A blend of horror and comedy is the kind of tonal impertinence that should be near-impossible to pull off, but that’s not stopping filmmakers these days, especially bloody-minded Australians like debut writer-directors Cameron and Colin Cairnes, whose script won a Slamdance screenwriting nod. In “100 Bloody Acres,” two brothers run an organic fertilizer company that relies on bits and pieces of dead car crash victims. Money and blood, city vs. country: all the motivations you need for a missile-speed ride of inventive (if low-budget) gore and gags in the countryside near Adelaide. They don’t want to be killers, they just want to make a living in tough times. In the straightforward tagline from Music Box Films’ new horror arm, Doppelgänger Releasing, “They’re not psycho killers. They’re small business owners.” And the Cairnes? They’re talents to watch, mingling tones with outrageous aplomb and also turning out an extremely good-looking entry in a genre that seldom gets such loving care. With Damon Herriman, Angus Sampson, Anna McGahan, Oliver Ackland, Jamie Kristian. Widescreen. 91m. (Ray Pride)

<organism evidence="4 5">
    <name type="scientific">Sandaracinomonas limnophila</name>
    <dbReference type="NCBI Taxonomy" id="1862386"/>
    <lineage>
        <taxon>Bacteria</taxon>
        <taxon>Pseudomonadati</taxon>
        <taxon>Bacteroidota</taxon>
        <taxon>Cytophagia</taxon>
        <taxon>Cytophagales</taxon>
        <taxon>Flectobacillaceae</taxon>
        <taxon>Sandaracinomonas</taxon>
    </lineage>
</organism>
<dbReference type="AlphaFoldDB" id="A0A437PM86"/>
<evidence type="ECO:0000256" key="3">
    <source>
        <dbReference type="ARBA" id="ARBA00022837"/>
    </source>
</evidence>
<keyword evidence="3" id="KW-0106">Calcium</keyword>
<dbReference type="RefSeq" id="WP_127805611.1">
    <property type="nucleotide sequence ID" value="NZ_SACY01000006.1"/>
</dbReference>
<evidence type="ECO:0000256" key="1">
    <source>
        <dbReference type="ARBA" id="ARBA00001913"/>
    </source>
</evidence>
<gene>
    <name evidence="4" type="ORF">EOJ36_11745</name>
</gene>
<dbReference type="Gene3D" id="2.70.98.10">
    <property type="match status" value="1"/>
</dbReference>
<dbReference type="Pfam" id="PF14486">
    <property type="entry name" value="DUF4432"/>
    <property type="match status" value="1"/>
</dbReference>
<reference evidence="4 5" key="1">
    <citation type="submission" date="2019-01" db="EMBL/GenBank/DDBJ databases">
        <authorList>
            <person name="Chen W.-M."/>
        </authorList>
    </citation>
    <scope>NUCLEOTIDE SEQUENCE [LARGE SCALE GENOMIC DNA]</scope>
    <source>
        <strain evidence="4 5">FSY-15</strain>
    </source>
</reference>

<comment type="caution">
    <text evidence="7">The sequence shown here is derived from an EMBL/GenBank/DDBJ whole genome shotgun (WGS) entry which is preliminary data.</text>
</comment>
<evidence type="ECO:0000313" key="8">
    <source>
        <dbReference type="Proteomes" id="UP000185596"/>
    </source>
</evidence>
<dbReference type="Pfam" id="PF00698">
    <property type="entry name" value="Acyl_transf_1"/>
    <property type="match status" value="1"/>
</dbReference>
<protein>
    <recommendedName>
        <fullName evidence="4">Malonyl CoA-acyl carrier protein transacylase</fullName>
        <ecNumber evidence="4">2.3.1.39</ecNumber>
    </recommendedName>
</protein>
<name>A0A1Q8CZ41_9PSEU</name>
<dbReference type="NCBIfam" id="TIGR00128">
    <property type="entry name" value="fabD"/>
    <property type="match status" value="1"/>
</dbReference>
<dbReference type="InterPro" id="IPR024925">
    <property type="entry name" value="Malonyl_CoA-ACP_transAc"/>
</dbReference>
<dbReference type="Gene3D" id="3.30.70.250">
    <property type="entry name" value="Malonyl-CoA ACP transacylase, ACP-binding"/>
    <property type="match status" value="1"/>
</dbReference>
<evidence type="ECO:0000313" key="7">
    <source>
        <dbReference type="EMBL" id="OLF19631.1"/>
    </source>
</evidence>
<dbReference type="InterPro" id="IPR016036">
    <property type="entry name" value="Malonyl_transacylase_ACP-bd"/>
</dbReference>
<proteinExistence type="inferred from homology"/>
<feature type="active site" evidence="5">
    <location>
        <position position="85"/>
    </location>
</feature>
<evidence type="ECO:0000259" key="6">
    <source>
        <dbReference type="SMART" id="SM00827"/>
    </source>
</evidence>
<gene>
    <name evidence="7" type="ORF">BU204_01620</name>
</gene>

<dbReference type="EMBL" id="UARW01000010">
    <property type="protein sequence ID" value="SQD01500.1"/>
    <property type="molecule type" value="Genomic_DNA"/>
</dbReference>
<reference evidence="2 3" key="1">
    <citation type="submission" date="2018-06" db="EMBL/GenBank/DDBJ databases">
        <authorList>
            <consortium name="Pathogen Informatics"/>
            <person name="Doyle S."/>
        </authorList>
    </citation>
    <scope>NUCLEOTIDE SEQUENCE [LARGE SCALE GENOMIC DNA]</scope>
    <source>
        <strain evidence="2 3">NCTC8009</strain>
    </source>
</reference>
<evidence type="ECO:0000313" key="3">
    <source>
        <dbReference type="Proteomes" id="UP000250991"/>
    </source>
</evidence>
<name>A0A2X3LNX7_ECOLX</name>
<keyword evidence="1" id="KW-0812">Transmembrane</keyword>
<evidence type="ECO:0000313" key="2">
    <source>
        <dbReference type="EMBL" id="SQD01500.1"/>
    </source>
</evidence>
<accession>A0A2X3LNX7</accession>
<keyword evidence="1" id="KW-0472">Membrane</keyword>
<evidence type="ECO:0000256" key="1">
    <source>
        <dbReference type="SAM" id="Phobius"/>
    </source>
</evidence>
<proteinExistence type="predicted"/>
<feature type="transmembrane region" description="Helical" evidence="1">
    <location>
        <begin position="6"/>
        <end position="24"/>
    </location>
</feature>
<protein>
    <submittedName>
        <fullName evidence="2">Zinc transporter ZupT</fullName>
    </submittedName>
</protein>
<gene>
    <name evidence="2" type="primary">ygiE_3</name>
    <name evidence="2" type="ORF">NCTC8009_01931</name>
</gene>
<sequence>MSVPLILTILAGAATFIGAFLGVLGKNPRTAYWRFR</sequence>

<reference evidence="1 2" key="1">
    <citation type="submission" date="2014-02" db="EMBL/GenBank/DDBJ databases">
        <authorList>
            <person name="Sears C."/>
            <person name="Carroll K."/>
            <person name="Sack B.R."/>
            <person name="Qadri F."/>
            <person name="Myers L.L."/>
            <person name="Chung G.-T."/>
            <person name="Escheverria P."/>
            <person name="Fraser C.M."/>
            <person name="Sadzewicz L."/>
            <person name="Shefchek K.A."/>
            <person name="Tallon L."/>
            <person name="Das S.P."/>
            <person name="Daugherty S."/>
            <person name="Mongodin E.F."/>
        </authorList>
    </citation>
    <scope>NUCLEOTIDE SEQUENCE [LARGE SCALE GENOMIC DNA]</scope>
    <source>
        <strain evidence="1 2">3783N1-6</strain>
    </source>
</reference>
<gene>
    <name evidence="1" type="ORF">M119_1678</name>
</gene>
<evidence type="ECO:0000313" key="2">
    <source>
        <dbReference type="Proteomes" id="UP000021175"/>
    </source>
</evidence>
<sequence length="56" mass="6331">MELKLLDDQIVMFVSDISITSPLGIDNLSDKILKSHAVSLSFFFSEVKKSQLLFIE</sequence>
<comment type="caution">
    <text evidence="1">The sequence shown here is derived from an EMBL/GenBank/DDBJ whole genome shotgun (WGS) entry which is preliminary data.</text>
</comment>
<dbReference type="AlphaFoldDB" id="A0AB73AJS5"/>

“100 Bloody Acres” opens Friday at the Music Box.
Ray Pride is Newcity’s film critic and a contributing editor to Filmmaker magazine.
His multimedia history of Chicago “Ghost Signs” will be published later this year.